Love your brain.
But remember your body is your true Best Friend
In the extreme hot summer of 1978, I was teaching English as a Foreign Language at a school in South Kensington, minutes walk from where I was living with my invalid Dad.
I developed a piercing headache. It quickly got worse, so I could not ignore it, and soon it was with me day and night. It began to interfere with my teaching. I went to the doctor. He prescribed one pain killer after another. No change.
I went to the Middlesex Hospital in the West End, where I had an injection. Then I was left in a room alone with my scintillating thoughts for 45 minutes, sitting bent double on an old wooden stool with my head wedged under a scintillator detector.
They showed me the black and white picture of my veins and capillary networks inside my skull.
Illuminated by alpha particles, my brain looked like a milky galaxy of millions of pinpoints.
They said there was no sign of a tumour.
I continued my classroom teaching. At times the words I wrote on the whiteboard in my classroom at the School of English would swim about in a comical way, while behind me my students sat in wavy hazy rows, totally unaware they were participating in a real-time Red Dwarf Sci-Fi extravaganza.
Finally, my doc prescribed a period pain pill called Ponstan. I have good cause to remember it. It was bicoloured, yellow and pink. The piercing persistent headache promptly disappeared, never to return.
This blessed relief coincided with my declared decision, after about seven years of TEFL, to give up teaching and to look for a plain and simple nine-to-five desk job.
My brain had reached the very end of its tether with the adrenaline filled stage fright I experienced at the start of every single one hour lesson, up six times a day, for years and years.
I loved the work. In class, as well as off duty, I was surrounded by young people, who were well motivated, often paying their own way to come to London for their tuition. Some became firm friends for years.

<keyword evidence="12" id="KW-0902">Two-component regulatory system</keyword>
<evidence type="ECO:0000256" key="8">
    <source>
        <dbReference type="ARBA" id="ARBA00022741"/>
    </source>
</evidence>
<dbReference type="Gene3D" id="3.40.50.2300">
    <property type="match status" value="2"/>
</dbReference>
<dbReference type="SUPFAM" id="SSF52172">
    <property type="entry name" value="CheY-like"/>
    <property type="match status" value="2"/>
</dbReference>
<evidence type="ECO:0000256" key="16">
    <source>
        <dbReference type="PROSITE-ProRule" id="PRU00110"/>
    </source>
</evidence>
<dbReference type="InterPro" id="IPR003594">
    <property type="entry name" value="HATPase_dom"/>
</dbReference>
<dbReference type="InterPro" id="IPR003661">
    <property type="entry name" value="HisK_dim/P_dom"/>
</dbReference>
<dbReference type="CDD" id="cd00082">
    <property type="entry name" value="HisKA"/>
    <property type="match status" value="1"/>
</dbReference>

Most of my colleagues seemed able to sail into a class, reach for a memorised lesson from a mental library bookshelf, deliver such and such a lesson six times a day, and go home.
I prepared notes and sketches for every lesson. It was always the same. Arriving at the school, I’d wade through a corridor of lava spiked with hot adrenaline, before opening the door and entering the next classroom full of familiar friendly faces.
It was my body that suddenly took charge. My body had to take over the role of protector, because I had been stubbornly instructing my brain to overlook and ignore the toxic harm the adrenaline was doing to me.
Your brain is your champion. It is your guide and brave companion. Love your brain.
But remember your body is like a true best friend, full of the most ancient wisdom.
Your body knows everything about you!
You can always turn to your body and rely on it completely for advice any time, anywhere.
Get intimate with your body. Get into the habit of having chats, holding conversations. Make time for the occasional candle-lit tête à tête.
Who loves you? Who has your welfare permanently as the top and only priority? And who knows you better than you know yourself?
Do what you would do before crossing the road – stop and listen to what your body has to say. It wants you to stay alive. It wants you to be well. It – in a most mysterious way – adores you!
Like that man Kojac said,
“Who loves you, baby?”